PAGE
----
What wages can a creditor garnish and how can they be protected?
The portion of your paycheck a creditor can garnish is limited by both
federal and state laws. As with any other state exemption, each state
set its own wage protection limitations. Some states completely exempt
wages from creditor garnishment, particularly those earned by the ‘head-of-the-household’.
New York, for example, shelters 90 percent of a debtor’s net wages.
Only 10 percent in aggregate can be claimed by a debtor’s creditors.
But as with the homestead laws, to protect your wages, you must follow
your state laws. For instance, your state may require that you segregate
your wages in a ‘wage exemption’ or ‘wage earner’
account. Wages commingled with unprotected funds lose their protection.
Your wages are also protected under federal law. The federal Consumer
Credit Protection Act (CCPA) limits wage garnishment to the lesser of:
1) 25 percent of the debtor’s disposable income per week (disposable income is the net paycheck after deducting federal and state withholding and FICA
taxes); or 2) the amount by which a weekly disposable income exceeds 30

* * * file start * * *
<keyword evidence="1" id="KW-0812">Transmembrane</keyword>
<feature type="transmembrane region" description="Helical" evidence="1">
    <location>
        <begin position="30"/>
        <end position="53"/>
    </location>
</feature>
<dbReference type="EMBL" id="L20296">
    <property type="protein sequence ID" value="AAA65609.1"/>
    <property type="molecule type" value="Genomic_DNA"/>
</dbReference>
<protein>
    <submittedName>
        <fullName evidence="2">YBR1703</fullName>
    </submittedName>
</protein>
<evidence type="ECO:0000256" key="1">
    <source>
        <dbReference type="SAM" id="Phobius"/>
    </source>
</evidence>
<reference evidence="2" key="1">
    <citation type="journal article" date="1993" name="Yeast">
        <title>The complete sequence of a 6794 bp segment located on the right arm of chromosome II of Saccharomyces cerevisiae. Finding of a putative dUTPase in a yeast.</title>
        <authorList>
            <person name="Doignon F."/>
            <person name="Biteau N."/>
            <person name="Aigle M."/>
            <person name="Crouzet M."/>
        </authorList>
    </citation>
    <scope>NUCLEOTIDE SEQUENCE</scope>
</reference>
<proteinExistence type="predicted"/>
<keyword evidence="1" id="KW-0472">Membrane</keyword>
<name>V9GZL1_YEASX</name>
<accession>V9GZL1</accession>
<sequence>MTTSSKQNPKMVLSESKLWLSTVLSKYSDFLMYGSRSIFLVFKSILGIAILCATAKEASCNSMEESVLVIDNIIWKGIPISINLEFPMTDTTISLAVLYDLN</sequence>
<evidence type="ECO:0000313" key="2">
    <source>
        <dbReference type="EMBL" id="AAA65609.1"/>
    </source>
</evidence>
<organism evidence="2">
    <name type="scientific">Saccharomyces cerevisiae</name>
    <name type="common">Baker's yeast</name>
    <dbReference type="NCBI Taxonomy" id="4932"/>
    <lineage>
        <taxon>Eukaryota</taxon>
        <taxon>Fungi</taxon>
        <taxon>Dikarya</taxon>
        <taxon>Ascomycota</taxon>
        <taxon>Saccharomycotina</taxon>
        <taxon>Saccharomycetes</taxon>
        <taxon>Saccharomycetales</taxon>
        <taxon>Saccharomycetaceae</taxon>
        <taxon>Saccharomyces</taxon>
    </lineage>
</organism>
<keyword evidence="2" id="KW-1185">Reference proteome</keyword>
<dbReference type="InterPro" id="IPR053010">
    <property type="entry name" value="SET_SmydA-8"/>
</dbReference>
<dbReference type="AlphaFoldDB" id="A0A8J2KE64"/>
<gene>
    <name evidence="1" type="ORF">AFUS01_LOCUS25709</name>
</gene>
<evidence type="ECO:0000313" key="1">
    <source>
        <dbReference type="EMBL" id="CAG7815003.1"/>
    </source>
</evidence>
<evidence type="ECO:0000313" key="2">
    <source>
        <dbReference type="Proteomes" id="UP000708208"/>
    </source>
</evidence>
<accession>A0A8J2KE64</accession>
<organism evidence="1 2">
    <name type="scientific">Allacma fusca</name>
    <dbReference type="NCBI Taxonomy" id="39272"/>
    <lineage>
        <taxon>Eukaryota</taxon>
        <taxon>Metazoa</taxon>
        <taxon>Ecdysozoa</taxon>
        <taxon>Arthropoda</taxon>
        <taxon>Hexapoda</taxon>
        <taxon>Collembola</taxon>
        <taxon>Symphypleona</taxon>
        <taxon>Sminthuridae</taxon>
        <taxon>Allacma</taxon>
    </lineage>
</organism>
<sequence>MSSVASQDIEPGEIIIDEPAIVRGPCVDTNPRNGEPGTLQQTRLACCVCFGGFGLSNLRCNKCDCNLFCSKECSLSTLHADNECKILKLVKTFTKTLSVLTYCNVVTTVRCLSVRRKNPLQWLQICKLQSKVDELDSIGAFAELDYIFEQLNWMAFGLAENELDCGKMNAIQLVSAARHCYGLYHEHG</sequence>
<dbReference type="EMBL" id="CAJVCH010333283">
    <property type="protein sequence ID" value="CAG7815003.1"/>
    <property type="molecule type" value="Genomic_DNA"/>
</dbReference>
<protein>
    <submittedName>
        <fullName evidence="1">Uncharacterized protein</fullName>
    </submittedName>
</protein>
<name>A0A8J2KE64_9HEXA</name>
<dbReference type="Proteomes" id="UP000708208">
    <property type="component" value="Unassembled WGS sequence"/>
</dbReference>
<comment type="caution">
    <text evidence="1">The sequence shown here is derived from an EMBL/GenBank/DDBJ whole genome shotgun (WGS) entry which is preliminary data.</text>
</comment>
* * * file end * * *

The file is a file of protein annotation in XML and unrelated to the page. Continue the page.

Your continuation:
times the federal minimum hourly wage. Nor can exempt or protected wages
be garnished by your creditor once you receive it, provided you keep the
wages segregated from your non-wage funds. However, commissions, royalties,
rents, fees and other forms of income may not fall within the wage exemption
One option to shelter your wages is to form a corporation and direct your
wages to the corporation. For tax purposes, you can withdraw the money
as loans. This simple strategy is sometimes used by debtors to temporarily
shield non-exempt wages from creditors; however it isn’t a practical
long-term solution. Moreover, your employer must be willing to treat your
corporation as an independent contractor, and, understandably, few employers
will agree to this. Another wage protection strategy is to make a prior
wage assignment to a ‘friendlier’ creditor who then periodically
‘loans’ you money. Wage assignments must be in writing and
in effect prior tothe creditor’s garnishment. As a practical matter, wage garnishments
are usually not a prolonged problem. Most debtors under a wage garnishment,
settle their case, file bankruptcy, or simply stop working.
There are several exceptions to the wage exemption laws. For instance,
the Child Support Enforcement Act of 1975 overrides federal and state
income exemptions for purposes of allowing a spouse to enforce alimony
or child support orders. Alimony and child support payments are generally
not exempt from garnishment by either the payer’s or recipient’s
creditors. Support payments in some states have a limited exemption. Another
exception is an IRS wage garnishment.